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From Stoughton History web site:

Obituary from The Stoughton News-Sentinel, December 2, 1911

The sad news of the death of Rev. A. St. John Chambre at his home, in Lowell, Mass., was received in this town Thursday afternoon and was received with deep sorrow by his hosts of friends and admirers in this town, where he was loved, honored and respected far beyond that of any former citizen whom can recall today. To the members of St. John Chambre Post, 72, G. A. R., the news came with deepest sorrow for he was indeed the patron saint of this noble organization, who through all the years, since its organization, has maintained a deep and abiding interest and affection for the Post and members, and their welfare. Post 72, G. A. R. was named after Chambre, who was one of its original charter members and its second Commander. He enlisted in the war from New Jersey as a Chaplain and came to this town immediately following his service, to minister to the First Parish Universalist Church in town where he was installed pastor April 1st, 1864 and from which he resigned April 1st 1872, to accept another pastorate. For many years he has been pastor of the church of St. Anne, at Lowell, Mass.

During his pastorate here he was very prominent and active the affairs of the town, taking a deep, abiding interest in all matters concerning the welfare of the town. In educational matters and in behalf of the Schools he was especially active. He served as cha man of the School Committee the town for years and was one of the chief advocate and promoters of the establishment of the Stoughton High School, at a time when the policy of establishment was a hard fought issue in the Community.

He was a member of Rising Star Lodge of Masons, and the oldest living Past High Priest of Mount Zion Royal Arch Chapter of this, town a member of Stoughton Lodge of Odd Fellows and a citizen, who was ever ready and willing to sacrifice his time and efforts for the. good of the Community.

He was born in London, England, 71 years ago, and came to this country when a young man. His father was a clergyman in the Church of England, and his mother was a Presbyterian. On the death of his father his mother brought him up in the Presbyterian faith. It was the revolt from Calvinism which led him to the Universalist Church He belonged to the conservative wing of that church.

Rev. Dr. Chambre was organized a priest in the Episcopal Church in 1881, by Bishop Paddock, and a deep friendship existed between them. Rev. Dr. Chambre was frequently mentioned in connection with an appointment as bishop of the Episcopal Church. He was chosen the first arch deacon of the Lowell archdeaconry at a meeting of Episcopal clergymen in Boston in May, 1894. The archdeaconry composed cities, and towns in Middlesex and Essex Counties and that portion of Suffolk County not included in the city of Boston.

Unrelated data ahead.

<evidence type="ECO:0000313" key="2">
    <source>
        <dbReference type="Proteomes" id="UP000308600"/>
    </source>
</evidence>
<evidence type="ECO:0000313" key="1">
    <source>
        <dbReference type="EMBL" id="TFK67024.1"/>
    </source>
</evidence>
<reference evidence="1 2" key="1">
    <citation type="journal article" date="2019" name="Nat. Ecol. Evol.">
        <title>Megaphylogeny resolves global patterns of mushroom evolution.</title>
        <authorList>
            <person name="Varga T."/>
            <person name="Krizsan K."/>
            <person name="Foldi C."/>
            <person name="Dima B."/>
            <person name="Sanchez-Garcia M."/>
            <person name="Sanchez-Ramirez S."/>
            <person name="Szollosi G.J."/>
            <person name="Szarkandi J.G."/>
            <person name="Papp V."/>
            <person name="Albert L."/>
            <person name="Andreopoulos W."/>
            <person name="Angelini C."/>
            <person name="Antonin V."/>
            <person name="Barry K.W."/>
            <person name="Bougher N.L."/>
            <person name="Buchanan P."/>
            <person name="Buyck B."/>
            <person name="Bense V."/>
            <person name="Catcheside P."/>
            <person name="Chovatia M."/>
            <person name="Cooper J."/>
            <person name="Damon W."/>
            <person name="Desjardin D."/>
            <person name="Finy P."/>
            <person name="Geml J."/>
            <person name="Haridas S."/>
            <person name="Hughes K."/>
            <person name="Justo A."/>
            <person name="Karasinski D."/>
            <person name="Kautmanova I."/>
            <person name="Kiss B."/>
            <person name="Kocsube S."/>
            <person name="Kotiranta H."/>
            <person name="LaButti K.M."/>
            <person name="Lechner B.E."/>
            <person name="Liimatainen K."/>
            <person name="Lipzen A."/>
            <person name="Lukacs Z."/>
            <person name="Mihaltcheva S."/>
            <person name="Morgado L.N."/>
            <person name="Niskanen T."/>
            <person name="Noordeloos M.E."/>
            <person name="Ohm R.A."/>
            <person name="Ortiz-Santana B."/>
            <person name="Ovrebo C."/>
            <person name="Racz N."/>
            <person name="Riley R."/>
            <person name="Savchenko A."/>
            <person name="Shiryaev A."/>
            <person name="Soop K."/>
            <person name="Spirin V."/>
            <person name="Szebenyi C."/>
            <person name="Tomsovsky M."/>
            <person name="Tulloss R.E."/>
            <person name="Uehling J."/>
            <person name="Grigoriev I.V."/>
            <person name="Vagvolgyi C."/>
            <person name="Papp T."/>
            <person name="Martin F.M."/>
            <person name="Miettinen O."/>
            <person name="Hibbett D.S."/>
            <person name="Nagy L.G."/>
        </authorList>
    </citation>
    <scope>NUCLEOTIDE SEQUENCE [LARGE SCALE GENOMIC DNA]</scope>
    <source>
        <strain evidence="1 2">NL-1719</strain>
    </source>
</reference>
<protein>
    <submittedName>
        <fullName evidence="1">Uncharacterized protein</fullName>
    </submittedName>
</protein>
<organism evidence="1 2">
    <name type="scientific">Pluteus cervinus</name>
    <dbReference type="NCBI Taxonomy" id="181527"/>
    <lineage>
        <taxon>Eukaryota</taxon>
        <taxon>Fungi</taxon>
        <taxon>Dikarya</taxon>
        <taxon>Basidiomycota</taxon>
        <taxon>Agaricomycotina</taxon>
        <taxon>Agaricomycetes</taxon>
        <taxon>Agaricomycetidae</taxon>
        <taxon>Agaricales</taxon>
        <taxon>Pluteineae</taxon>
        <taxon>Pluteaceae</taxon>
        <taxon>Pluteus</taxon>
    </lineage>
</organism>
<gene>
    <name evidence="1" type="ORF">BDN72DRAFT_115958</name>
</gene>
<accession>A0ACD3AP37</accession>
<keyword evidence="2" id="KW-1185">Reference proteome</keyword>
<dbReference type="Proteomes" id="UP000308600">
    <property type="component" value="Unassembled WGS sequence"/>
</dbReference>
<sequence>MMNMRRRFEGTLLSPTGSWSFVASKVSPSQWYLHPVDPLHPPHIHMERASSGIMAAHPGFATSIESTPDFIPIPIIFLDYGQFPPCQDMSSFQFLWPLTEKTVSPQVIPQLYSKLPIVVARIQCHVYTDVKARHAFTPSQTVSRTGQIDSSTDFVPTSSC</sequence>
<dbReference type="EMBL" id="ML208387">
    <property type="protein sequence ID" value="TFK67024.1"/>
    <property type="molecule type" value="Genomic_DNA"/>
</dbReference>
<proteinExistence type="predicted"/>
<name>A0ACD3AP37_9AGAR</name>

He had been secretary of the Episcopal Church, succeeding Rev. Dr. Converse. He served in that capacity under Bishops Paddock, Brooks and Lawrence. He was also president for years of the Massachusetts Church Union.

He was president of the trustees of Dean Academy and was for, a time lecturer on ecclesiastical history in Tufts College. That college conferred upon him the degree of Doctor of Divinity. While a Universalist, Rev. Dr. Chambre was president of the State Association. During the Civil War he was chaplain of a New Jersey Regiment and had occasion to call upon President Lincoln on behalf of a soldier boy doing double duty. Through his influence the President pardoned the man.

After his ordination as a priest the Episcopal Church his first was in St. Matthew's Church., South Boston, Later he was stationed in the Church of the Advent in Fall River and from there he went to Lowell. Chambre began the establishment of St. Anne's Episcopal Mission in North Billerica. Twice a month, except August, he preached in the mission. Members of the mission have publicly acknowledged his generosity in the mission work. Rev. Dr. Chambre was a thorough business man and was; one of the officers of the Lowell Institution for Savings. He frequently attended the meetings of the Board of Trade, and was a guest of the Shakespeare Club at the last anniversary. Although not a man of rugged appearance, he seldom complained of ill health.

He was prominent in Free Masonry, having been a member of f[---] Scottish Rite bodies, including Massachusetts Consistory, 32d degree, A.A.S. R. N. M .J. Sept. 21, 1908, he was crowned an honorary member of the Supreme Council, 33d degree. He has presided over his lodge and, Royal Arch Chapter and was deputy grand high priest in 1873. He has also been chaplain of the Grand Lodge of Massachusetts and prelate of the Grand Commandery, K. T., of Massachusetts and Rhode Island.

His wife survives him. The cause of his death was angina pectoris. He was found dead in his bed Thursday morning.

Rev. Dr. Albert St. John Chambre served as a chaplain with the 1st New Jersey Infantry and the 8th New Jersey Infantry.

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